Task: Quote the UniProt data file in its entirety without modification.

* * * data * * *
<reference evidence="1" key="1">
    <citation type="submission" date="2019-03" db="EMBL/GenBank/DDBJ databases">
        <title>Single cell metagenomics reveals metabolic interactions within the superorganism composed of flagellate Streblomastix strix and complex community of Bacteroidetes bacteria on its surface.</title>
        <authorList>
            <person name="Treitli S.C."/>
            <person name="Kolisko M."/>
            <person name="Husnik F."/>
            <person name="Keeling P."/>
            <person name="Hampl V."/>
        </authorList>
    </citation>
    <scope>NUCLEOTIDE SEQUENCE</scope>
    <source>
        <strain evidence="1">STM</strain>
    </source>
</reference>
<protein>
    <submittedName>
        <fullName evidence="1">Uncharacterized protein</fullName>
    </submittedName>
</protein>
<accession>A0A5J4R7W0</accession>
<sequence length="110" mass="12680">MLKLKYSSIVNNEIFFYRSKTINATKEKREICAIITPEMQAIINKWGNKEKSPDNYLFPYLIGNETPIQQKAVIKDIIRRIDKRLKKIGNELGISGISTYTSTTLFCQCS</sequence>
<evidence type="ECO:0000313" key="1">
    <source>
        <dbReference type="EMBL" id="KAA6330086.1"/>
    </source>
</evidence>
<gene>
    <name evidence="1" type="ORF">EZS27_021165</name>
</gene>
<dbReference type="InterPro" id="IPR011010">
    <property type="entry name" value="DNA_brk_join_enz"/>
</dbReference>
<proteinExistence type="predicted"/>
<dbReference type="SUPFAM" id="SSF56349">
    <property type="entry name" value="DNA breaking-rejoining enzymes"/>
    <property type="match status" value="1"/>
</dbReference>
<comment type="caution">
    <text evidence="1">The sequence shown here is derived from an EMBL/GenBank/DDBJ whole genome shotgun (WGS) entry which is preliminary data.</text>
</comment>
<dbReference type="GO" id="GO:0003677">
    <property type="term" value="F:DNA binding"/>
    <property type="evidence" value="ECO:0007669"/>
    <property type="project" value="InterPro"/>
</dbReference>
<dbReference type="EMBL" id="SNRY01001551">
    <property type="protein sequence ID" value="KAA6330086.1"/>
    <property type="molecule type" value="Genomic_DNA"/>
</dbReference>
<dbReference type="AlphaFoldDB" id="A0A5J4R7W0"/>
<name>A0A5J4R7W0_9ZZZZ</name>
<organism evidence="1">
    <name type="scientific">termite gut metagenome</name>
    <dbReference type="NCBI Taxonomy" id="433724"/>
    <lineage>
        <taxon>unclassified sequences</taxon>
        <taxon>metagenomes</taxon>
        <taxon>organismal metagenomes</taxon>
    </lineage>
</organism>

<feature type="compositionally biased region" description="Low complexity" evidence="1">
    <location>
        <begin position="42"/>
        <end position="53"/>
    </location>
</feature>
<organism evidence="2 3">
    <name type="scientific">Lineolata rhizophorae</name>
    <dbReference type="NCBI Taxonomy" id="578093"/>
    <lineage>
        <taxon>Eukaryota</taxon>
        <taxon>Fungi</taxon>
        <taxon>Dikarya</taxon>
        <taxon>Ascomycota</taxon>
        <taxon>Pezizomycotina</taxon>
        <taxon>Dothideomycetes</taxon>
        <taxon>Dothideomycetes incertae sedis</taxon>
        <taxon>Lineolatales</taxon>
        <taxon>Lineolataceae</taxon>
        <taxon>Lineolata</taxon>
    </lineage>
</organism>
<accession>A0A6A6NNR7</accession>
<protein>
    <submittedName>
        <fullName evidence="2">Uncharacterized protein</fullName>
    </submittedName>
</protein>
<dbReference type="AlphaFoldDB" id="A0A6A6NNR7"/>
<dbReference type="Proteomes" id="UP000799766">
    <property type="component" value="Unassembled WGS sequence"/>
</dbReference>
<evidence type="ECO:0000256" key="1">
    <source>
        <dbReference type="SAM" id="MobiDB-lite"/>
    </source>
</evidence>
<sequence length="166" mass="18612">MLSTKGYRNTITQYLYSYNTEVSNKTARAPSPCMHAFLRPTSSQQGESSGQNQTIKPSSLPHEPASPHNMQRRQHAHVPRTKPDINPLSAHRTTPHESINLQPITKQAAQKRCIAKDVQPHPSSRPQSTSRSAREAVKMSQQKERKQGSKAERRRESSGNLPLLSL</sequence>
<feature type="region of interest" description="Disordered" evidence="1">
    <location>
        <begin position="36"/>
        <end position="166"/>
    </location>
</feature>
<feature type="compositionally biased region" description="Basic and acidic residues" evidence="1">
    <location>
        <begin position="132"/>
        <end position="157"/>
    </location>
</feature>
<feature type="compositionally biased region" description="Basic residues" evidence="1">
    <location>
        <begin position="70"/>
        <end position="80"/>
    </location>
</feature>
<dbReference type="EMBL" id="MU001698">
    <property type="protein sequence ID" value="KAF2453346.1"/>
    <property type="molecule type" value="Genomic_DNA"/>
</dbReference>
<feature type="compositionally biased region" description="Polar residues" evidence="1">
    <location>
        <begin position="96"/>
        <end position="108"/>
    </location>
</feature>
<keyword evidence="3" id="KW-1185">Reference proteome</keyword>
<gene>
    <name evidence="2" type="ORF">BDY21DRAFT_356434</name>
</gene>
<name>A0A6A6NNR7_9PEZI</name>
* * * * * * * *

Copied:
<reference evidence="1" key="1">
    <citation type="submission" date="2019-03" db="EMBL/GenBank/DDBJ databases">
        <title>Single cell metagenomics reveals metabolic interactions within the superorganism composed of flagellate Streblomastix strix and complex community of Bacteroidetes bacteria on its surface.</title>
        <authorList>
            <person name="Treitli S.C."/>
            <person name="Kolisko M."/>
            <person name="Husnik F."/>
            <person name="Keeling P."/>
            <person name="Hampl V."/>
        </authorList>
    </citation>
    <scope>NUCLEOTIDE SEQUENCE</scope>
    <source>
        <strain evidence="1">STM</strain>
    </source>
</reference>
<protein>
    <submittedName>
        <fullName evidence="1">Uncharacterized protein</fullName>
    </submittedName>
</protein>
<accession>A0A5J4R7W0</accession>
<sequence length="110" mass="12680">MLKLKYSSIVNNEIFFYRSKTINATKEKREICAIITPEMQAIINKWGNKEKSPDNYLFPYLIGNETPIQQKAVIKDIIRRIDKRLKKIGNELGISGISTYTSTTLFCQCS</sequence>
<evidence type="ECO:0000313" key="1">
    <source>
        <dbReference type="EMBL" id="KAA6330086.1"/>
    </source>
</evidence>
<gene>
    <name evidence="1" type="ORF">EZS27_021165</name>
</gene>
<dbReference type="InterPro" id="IPR011010">
    <property type="entry name" value="DNA_brk_join_enz"/>
</dbReference>
<proteinExistence type="predicted"/>
<dbReference type="SUPFAM" id="SSF56349">
    <property type="entry name" value="DNA breaking-rejoining enzymes"/>
    <property type="match status" value="1"/>
</dbReference>
<comment type="caution">
    <text evidence="1">The sequence shown here is derived from an EMBL/GenBank/DDBJ whole genome shotgun (WGS) entry which is preliminary data.</text>
</comment>
<dbReference type="GO" id="GO:0003677">
    <property type="term" value="F:DNA binding"/>
    <property type="evidence" value="ECO:0007669"/>
    <property type="project" value="InterPro"/>
</dbReference>
<dbReference type="EMBL" id="SNRY01001551">
    <property type="protein sequence ID" value="KAA6330086.1"/>
    <property type="molecule type" value="Genomic_DNA"/>
</dbReference>
<dbReference type="AlphaFoldDB" id="A0A5J4R7W0"/>
<name>A0A5J4R7W0_9ZZZZ</name>
<organism evidence="1">
    <name type="scientific">termite gut metagenome</name>
    <dbReference type="NCBI Taxonomy" id="433724"/>
    <lineage>
        <taxon>unclassified sequences</taxon>
        <taxon>metagenomes</taxon>
        <taxon>organismal metagenomes</taxon>
    </lineage>
</organism>

<feature type="compositionally biased region" description="Low complexity" evidence="1">
    <location>
        <begin position="42"/>
        <end position="53"/>
    </location>
</feature>
<organism evidence="2 3">
    <name type="scientific">Lineolata rhizophorae</name>
    <dbReference type="NCBI Taxonomy" id="578093"/>
    <lineage>
        <taxon>Eukaryota</taxon>
        <taxon>Fungi</taxon>
        <taxon>Dikarya</taxon>
        <taxon>Ascomycota</taxon>
        <taxon>Pezizomycotina</taxon>
        <taxon>Dothideomycetes</taxon>
        <taxon>Dothideomycetes incertae sedis</taxon>
        <taxon>Lineolatales</taxon>
        <taxon>Lineolataceae</taxon>
        <taxon>Lineolata</taxon>
    </lineage>
</organism>
<accession>A0A6A6NNR7</accession>
<protein>
    <submittedName>
        <fullName evidence="2">Uncharacterized protein</fullName>
    </submittedName>
</protein>
<dbReference type="AlphaFoldDB" id="A0A6A6NNR7"/>
<dbReference type="Proteomes" id="UP000799766">
    <property type="component" value="Unassembled WGS sequence"/>
</dbReference>
<evidence type="ECO:0000256" key="1">
    <source>
        <dbReference type="SAM" id="MobiDB-lite"/>
    </source>
</evidence>
<sequence length="166" mass="18612">MLSTKGYRNTITQYLYSYNTEVSNKTARAPSPCMHAFLRPTSSQQGESSGQNQTIKPSSLPHEPASPHNMQRRQHAHVPRTKPDINPLSAHRTTPHESINLQPITKQAAQKRCIAKDVQPHPSSRPQSTSRSAREAVKMSQQKERKQGSKAERRRESSGNLPLLSL</sequence>
<feature type="region of interest" description="Disordered" evidence="1">
    <location>
        <begin position="36"/>
        <end position="166"/>
    </location>
</feature>
<feature type="compositionally biased region" description="Basic and acidic residues" evidence="1">
    <location>
        <begin position="132"/>
        <end position="157"/>
    </location>
</feature>
<feature type="compositionally biased region" description="Basic residues" evidence="1">
    <location>
        <begin position="70"/>
        <end position="80"/>
    </location>
</feature>
<dbReference type="EMBL" id="MU001698">
    <property type="protein sequence ID" value="KAF2453346.1"/>
    <property type="molecule type" value="Genomic_DNA"/>
</dbReference>
<feature type="compositionally biased region" description="Polar residues" evidence="1">
    <location>
        <begin position="96"/>
        <end position="108"/>
    </location>
</feature>
<keyword evidence="3" id="KW-1185">Reference proteome</keyword>
<gene>
    <name evidence="2" type="ORF">BDY21DRAFT_356434</name>
</gene>
<name>A0A6A6NNR7_9PEZI</name>